Innovation road map with an introduction to triz
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Innovation road map with an introduction to triz

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Every organisation in this world is gearing up to innovate & stay ahead of competition. This includes identifying new needs and markets. Organisation compete on quality of people they have, quality is ...

Every organisation in this world is gearing up to innovate & stay ahead of competition. This includes identifying new needs and markets. Organisation compete on quality of people they have, quality is essesntially a function of learning & development that an individual go through in an organisation. L& D builds capability that percolates in the entire organisation. Presentation highlights training in innovation techniques of TRIZ, experienced facilitation & a robust knowledge management systems are the foundations on which an organisation can build its innovation capability. Please let me jave your feedback and get in touch if you want to know more.

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Innovation road map with an introduction to triz Innovation road map with an introduction to triz Presentation Transcript

  • Innovating today for better tomorrow Innovating by building capability using TRIZ Prashant Y. Joglekar joglekarprashant@gmail.com http://innovationnukkad.blgspot.com www.twitter.com/ideabound On Facebook & Twitter Find Me “Prashant Yeshwant Joglekar”
  • Presentation Flow • Innovation Imperative • Innovation Tiers, Types and Territory • Introduction to Systematic Innovation • Proposed Next Steps for Organization 1/30/2014 2
  • Presentation Flow • Innovation Imperative • Innovation Tiers, Types and Territory • Introduction to Systematic Innovation • Proposed Next Steps for Organisation 1/30/2014 3
  • Every Business Likes Arnold Schwarzenegger Strong Healthy Top Line ( Revenue) Controlled Waste Line ( Cost ) Strong Healthy Profit Foundation ( Profit) 1/30/2014 : 4
  • Balanced Score Card – Looking at Business Holistically 1/30/2014 Source : SAS, Balance Score Card 5
  • Innovation – Shortest Definition INNOVATION = Successful Step Change = Positive ROI & Profit 1/30/2014 6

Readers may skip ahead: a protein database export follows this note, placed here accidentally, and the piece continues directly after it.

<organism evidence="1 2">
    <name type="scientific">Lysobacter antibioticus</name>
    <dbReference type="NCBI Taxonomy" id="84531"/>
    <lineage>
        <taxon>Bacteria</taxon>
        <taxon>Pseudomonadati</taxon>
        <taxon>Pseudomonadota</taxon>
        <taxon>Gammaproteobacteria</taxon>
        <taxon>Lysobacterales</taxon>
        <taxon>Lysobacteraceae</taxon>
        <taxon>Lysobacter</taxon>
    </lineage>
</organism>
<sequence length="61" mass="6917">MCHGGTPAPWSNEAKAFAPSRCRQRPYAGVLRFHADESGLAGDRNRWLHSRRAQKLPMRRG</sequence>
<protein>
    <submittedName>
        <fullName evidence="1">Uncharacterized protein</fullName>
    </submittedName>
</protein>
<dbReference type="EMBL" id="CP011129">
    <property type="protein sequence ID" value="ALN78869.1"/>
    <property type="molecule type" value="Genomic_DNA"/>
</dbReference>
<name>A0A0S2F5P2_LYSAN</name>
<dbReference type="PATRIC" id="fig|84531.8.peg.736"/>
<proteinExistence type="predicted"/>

• System Hits The Limit 1/30/2014 : 7
  • We are Doing Fine – Why We Need to Innovate ( Litmus Test ) Internal environment External Environment Parameters of Measurement More Demanding Innovation Environment ( + 5 Points) Neutral ( 0 Points) Less Demanding innovation environment ( - 5 points) Industry Maturity Highly mature market showing signs of communization Market beginning to show signs of maturity Nascent market with unclear business models Competitive Dynamics Fast-moving industry and /or industry with short product life cycles Moderately changing industry ( e.g. Automobiles) Slow-moving industry where change rarely occurs ( e.g. steel) Asset Intensity Very High; innovation requires major capital equipment ( e.g. pharmaceuticals) Moderate; innovation possible with less capable equipment ( e.g. Consumer Goods) Low; innovation possible with little to no investment (e.g. media) Scope of Innovation Activities Innovation possible only with close coordination across business units, functions and regions Innovation able to be isolated within a single business unit with coordination across functions Innovation possible in separate pockets of the organization with minimal coordination Innovation culture Company in ‘operational’ mode, with innovation viewed largely as distraction Innovation understood to be important, but not something that is everyone’s responsibility Entrepreneurial culture, where innovation is a core part of the company DNA Breadth of Talent < 10 % of employees capable of delivering legitimately disruptive ideas 10-30 % of employees capable of developing legitimately disruptive ideas > 30 % of employees capable of developing legitimately disruptive ideas 1/30/2014 Source : Innovator’s Guide To Growth , SCOT ANTHONY , Harvard Business Press 8
  • Assessing Innovation Environment of a Commodity Business Internal environment External Environment Parameters of Measurement More Demanding Innovation Environment ( + 5 Points) Neutral ( 0 Points) Less Demanding innovation environment ( - 5 points) Industry Maturity Highly mature market showing signs of commoditization Market beginning to show signs of maturity Nascent market with unclear business models Competitive Dynamics Fast-moving industry and /or industry with short product life cycles Moderately changing industry ( e.g. Automobiles) Slow-moving industry where change rarely occurs ( e.g. steel) Asset Intensity Very High; innovation requires major capital equipment ( e.g. pharmaceuticals) Moderate; innovation possible with less capable equipment ( e.g. Consumer Goods) Low; innovation possible with little to no investment (e.g. media) Scope of Innovation Activities Innovation possible only with close coordination across business units, functions and regions Innovation able to be isolated within a single business unit with coordination across functions Innovation possible in separate pockets of the organization with minimal coordination Innovation culture Company in ‘operational’ mode, with innovation viewed largely as distraction Innovation understood to be important, but not something that is everyone’s responsibility Entrepreneurial culture, where innovation is a core part of the company DNA Breadth of Talent < 10 % of employees capable of delivering legitimately disruptive ideas 10-30 % of employees capable of developing legitimately disruptive ideas > 30 % of employees capable of developing legitimately disruptive ideas 1/30/2014 Source : Innovator’s Guide To Growth , SCOT ANTHONY , Harvard Business Press : 9